The Tiger was less lucky with a photo of a group of athletes, one or more of whom flashed the single-digit salute. It wasn’t noticed until after the photo was engraved, the page made up and ready to go to press. Just before we decided to kill the picture and lay out the page differently, one of the engravers thought he had a solution. He’d take some acid and carefully etch out the offending digit.

The only problem was that he wasn’t successful. When the paper was distributed, the digit was still there, except now it was surrounded by a white circle. I vaguely remember that there were repercussions. If I had been given a vote, I would have held out for neutering.

It’s not just people you have to watch out for

When I got to West Palm Beach, I was given an assignment for The Palm Beach Post to shoot a major piece on a small town that had gone on an annexation binge. They gambled that they could score a bunch of tax money if they acquired a bunch of undeveloped land,¬†that wouldn’t require services for many, many years. (Or at least until the current crop of politicians moved on.)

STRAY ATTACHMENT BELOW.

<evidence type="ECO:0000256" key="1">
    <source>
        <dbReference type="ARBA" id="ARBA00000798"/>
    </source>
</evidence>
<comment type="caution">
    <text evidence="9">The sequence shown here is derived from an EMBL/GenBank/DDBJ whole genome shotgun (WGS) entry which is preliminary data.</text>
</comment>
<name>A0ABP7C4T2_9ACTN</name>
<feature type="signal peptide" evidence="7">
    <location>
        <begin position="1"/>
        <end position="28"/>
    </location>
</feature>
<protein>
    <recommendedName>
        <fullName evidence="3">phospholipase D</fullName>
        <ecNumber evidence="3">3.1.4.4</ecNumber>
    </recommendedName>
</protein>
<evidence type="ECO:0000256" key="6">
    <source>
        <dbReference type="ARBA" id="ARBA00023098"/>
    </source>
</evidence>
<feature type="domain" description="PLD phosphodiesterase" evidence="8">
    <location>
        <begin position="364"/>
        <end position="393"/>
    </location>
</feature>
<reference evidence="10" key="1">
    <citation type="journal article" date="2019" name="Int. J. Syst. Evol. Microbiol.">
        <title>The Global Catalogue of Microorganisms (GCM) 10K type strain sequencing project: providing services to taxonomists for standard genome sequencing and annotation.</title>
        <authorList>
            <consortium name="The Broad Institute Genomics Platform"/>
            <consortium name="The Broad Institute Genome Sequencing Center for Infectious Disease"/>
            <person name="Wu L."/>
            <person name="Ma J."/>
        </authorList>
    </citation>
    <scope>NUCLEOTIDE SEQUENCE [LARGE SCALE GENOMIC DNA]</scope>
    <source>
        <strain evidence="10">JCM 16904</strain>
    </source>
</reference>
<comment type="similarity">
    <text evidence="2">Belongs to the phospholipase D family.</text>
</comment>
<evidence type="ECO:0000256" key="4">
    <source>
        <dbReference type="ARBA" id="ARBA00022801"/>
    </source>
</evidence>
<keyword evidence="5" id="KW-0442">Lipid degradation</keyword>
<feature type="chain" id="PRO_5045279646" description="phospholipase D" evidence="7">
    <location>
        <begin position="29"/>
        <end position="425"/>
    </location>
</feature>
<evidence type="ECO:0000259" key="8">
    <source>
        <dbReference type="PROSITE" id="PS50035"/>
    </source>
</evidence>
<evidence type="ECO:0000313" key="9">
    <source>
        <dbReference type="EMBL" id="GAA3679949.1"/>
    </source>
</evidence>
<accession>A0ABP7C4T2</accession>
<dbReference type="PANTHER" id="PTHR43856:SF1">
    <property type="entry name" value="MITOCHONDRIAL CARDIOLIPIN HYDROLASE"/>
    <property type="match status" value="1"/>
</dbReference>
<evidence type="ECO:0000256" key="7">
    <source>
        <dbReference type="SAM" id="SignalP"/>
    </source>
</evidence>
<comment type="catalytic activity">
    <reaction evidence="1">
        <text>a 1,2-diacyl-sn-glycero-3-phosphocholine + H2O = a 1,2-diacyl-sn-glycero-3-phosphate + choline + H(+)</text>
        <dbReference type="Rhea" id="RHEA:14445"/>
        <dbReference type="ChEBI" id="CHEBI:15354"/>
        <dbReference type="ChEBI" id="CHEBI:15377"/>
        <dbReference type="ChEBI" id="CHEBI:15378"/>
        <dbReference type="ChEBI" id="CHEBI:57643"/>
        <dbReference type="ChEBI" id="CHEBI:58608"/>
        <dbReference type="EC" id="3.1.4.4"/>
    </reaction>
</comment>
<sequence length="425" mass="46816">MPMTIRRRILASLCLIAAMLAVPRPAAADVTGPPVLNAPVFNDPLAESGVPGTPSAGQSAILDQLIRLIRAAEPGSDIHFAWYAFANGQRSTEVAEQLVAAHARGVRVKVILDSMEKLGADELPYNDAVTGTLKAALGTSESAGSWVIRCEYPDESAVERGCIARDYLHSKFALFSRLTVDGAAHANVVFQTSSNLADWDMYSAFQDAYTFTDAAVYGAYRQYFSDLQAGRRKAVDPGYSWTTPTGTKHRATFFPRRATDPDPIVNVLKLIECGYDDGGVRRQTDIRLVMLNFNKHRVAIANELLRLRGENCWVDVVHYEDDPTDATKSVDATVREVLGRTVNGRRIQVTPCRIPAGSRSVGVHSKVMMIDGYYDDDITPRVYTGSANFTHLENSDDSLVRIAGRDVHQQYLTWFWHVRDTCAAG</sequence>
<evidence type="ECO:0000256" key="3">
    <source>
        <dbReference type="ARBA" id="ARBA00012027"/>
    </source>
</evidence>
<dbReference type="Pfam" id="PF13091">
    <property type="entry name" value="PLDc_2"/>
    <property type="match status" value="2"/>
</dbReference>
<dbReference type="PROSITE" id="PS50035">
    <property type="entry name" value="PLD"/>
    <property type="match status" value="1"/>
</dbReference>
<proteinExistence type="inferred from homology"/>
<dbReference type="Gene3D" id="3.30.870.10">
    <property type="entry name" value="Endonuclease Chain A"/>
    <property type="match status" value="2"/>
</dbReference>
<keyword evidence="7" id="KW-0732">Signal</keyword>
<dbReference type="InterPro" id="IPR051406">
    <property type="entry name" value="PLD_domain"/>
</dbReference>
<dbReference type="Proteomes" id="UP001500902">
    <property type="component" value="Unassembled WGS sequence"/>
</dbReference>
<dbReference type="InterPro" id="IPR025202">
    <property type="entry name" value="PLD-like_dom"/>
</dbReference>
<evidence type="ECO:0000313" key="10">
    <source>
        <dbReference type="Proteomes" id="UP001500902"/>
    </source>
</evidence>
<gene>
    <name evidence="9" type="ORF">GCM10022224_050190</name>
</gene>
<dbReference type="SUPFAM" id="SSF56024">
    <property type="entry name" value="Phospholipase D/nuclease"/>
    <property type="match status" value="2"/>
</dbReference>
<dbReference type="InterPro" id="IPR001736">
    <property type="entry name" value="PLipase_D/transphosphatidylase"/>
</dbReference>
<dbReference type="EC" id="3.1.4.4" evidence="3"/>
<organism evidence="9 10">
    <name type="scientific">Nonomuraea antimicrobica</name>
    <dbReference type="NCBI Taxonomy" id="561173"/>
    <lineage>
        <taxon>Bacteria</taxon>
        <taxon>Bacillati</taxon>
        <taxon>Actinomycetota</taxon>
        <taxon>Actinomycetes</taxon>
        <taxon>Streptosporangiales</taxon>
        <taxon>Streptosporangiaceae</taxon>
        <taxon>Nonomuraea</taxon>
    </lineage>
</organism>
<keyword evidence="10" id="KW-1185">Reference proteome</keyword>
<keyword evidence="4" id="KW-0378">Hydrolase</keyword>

The tiny village had a distinctly rural feel, so I was very pleased to shoot a photo of a pony looking through a fence within a block of what passed for the main drag. The editors liked it well enough to run it huge on the section front as lead art on Sunday.

Saturday afternoon, while the page was being put together for an advance press run, I got a radio call from an engraver.

“I can’t get in touch with any editors or your boss, but your name is on the picture and I think you need to come in.”